03. 03. 2006. 22:32

George Szirtes's blog - day five

The way to silence

After a year at Goldsmiths College, London, it was teaching work, children, Hertfordshire and the long struggle to make a reputation – a six-year struggle that seemed like sixty.

The drive to Oxford is roughly three and a half hours across the country so we had to set out soon after two to be certain of arriving by six. It was bright sunshine all the way, the roads reasonably clear.

The route is fairly familiar by now. We moved to Wymondham in the year our daughter, Helen, went up to Magdalen College in Oxford to read English Literature. Of all the beautiful colleges Magdalen is the most beautiful, set in a deer park, next to the river, with its chapel where the choristers sing on May morning. The tutorial system was in operation then, though it may not be for much longer. Teaching was conducted on a personal one-to-one, or at most two-to-one basis. Helen was taught by two outstanding poets, John Fuller and Bernard O’Donoghue, as well as a notable scholar, David Norbrook, her task being to read out her weekly essay to them and discuss it in a comfortable armchair in a beautiful ancient room.

My education wasn’t like that. After two years of studying Physics, Chemistry and Zoology at school to a far from high standard, I took up Art and finding, to my surprise, that it was something I could excel in, fell in love with it. I was writing by then, but had no qualifications in literature, so went off to art college for five years, first in London where I met Clarissa, my wife, then, for three years in Leeds and finally back in London again for a year of postgraduate study.

Leeds is a northern industrial town, and at the beginning of the seventies was just entering a period of decline. It meant cobbled streets with weeds growing in every crevice, back to back terrace houses with outside toilets, washing lines hanging in yard after yard, and the thick Yorkshire accent. The landscape nearby was wild and spectacular – craggy moors and scrubs. I grew very fond of it. The teaching consisted of a vast studio where some sixty or seventy would-be painters could make themselves small personal spaces, and some artists who would drift through the studios and discuss the students’ work in progress - nothing more formal than that, except on a Wednesday when it was semi-obligatory to attend art history seminars and complementary studies seminars on subjects such as film, anthropology, or music, or – in my case – poetry, with a poet called Martin Bell who was to become very important to me, the first real poet in my life.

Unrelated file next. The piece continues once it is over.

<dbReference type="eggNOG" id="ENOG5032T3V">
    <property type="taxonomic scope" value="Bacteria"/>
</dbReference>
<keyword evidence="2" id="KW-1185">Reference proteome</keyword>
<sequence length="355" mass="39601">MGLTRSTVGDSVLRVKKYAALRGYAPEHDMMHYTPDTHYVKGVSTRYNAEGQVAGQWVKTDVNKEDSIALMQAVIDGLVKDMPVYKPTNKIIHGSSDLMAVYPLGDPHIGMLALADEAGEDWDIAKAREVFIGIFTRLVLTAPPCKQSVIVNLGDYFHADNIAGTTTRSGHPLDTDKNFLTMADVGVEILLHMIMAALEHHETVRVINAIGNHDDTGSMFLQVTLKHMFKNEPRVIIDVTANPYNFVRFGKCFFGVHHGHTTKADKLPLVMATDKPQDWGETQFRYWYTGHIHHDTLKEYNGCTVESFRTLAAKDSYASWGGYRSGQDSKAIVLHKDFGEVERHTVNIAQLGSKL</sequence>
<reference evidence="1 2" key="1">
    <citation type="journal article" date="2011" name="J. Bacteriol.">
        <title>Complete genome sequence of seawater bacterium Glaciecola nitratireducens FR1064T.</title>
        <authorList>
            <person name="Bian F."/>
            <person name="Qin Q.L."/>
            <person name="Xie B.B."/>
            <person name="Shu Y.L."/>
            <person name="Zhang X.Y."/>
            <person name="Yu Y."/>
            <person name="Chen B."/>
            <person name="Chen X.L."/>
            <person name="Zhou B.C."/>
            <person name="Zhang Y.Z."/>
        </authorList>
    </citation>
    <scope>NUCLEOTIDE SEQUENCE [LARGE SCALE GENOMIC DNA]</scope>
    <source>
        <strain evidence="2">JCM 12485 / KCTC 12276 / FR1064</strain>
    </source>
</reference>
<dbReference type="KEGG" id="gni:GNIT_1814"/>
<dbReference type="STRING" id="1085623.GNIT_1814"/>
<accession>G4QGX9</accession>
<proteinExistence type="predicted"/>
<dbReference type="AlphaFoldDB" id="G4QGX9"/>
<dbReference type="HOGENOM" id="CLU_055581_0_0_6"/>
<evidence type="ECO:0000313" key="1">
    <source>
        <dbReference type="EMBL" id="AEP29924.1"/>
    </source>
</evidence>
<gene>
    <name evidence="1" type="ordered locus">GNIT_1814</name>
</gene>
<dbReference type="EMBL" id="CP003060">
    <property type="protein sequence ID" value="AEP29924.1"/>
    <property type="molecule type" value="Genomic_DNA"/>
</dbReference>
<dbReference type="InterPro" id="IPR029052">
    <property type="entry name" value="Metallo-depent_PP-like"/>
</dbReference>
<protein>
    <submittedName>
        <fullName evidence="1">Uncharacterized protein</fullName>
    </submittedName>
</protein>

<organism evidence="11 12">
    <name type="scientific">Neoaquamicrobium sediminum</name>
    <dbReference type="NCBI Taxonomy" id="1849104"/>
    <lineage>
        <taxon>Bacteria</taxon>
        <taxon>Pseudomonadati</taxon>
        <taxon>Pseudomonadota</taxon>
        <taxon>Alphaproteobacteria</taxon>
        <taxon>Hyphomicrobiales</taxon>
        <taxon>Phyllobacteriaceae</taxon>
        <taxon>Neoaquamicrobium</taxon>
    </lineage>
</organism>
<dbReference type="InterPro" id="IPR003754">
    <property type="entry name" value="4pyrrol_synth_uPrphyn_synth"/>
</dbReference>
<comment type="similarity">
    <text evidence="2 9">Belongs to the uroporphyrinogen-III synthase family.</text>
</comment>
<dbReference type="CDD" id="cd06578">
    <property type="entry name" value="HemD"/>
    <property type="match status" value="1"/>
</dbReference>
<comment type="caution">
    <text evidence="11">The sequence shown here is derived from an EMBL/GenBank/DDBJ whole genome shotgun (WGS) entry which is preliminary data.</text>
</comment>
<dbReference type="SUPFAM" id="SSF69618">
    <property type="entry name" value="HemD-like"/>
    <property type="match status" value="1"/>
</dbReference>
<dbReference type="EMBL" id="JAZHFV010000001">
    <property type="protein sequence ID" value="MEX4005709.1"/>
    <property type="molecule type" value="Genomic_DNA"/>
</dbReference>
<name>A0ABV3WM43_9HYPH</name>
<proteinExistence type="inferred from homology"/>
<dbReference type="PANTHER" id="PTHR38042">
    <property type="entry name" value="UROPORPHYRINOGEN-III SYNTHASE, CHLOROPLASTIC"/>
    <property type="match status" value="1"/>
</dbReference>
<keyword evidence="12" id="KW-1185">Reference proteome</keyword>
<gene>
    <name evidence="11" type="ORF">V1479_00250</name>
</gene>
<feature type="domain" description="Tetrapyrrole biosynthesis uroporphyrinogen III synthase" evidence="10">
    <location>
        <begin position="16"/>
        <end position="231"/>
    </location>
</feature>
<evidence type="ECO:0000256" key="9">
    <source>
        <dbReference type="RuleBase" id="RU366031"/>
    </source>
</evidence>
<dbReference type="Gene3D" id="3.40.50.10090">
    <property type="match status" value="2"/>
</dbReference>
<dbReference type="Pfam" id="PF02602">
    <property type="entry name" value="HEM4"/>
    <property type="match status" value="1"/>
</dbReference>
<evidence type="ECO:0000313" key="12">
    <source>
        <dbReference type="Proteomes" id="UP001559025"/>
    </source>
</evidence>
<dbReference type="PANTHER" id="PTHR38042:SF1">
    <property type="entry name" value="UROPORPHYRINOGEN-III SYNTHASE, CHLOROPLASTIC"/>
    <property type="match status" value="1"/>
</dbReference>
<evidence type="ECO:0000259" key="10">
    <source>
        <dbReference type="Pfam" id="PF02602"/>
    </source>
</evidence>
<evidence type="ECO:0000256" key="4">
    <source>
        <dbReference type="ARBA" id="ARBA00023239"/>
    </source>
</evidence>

Martin was an alcoholic and stuttered a great deal. He claimed to be able to cast curses on those who crossed him, though I imagined this was partly play and part irony. He was a good and kind teacher and knew an enormous amount of poetry by heart. We met every week for three years, usually in a group with five or six others, to discuss poems by famous, but to us unfamiliar, writers. It was the closest I came to a formal education. When Martin was ill I would visit him in his two rooms in a very poor part of the city and read to him or showed him my latest poem.

He died in 1978 in the same poverty, having lost his job at the art college. By this time Clarissa and I were married. After a year at Goldsmiths College, London, it was teaching work, children, Hertfordshire and the long struggle to make a reputation – a six-year struggle that seemed like sixty.

I come to Oxford nowadays to read poems to colleges or to talk about translation. This was a translation talk with some reading of translated poems. I wrote it in haste in the morning because the organiser, a young Romanian-born poet, Carmen Bugan who, like me, writes only in English, asked that the text be publishable. Normally I don’t write lectures but speak from a few minimal notes. I have thought about this subject for so long that it never seems difficult stringing a talk together and extending the thoughts to whatever the theme happens to be  - on this occasion the nature of poetry itself and the process of writing it. It seemed to go very well with a lot of questions afterwards, about an hour and a half altogether, and we spent another half an hour afterwards in animated conversation with our host, the poet, scholar and ex-publisher, Jon Stallworthy – a fine translator himself.  Wolfson College is a specialist postgraduate college, a twentieth century complex of buildings in Le Corbusier style. I am sitting in one of the guest rooms as I write this, a large lawn to my left, the grass lush, faintly covered in light frost that is rapidly disappearing in the sun. It is very quiet. Clarissa is showering. I need time to write – and to translate –, but this week and the next few days are very full. The silence is welcome.

George Szirtes' website

Tags: The way to silence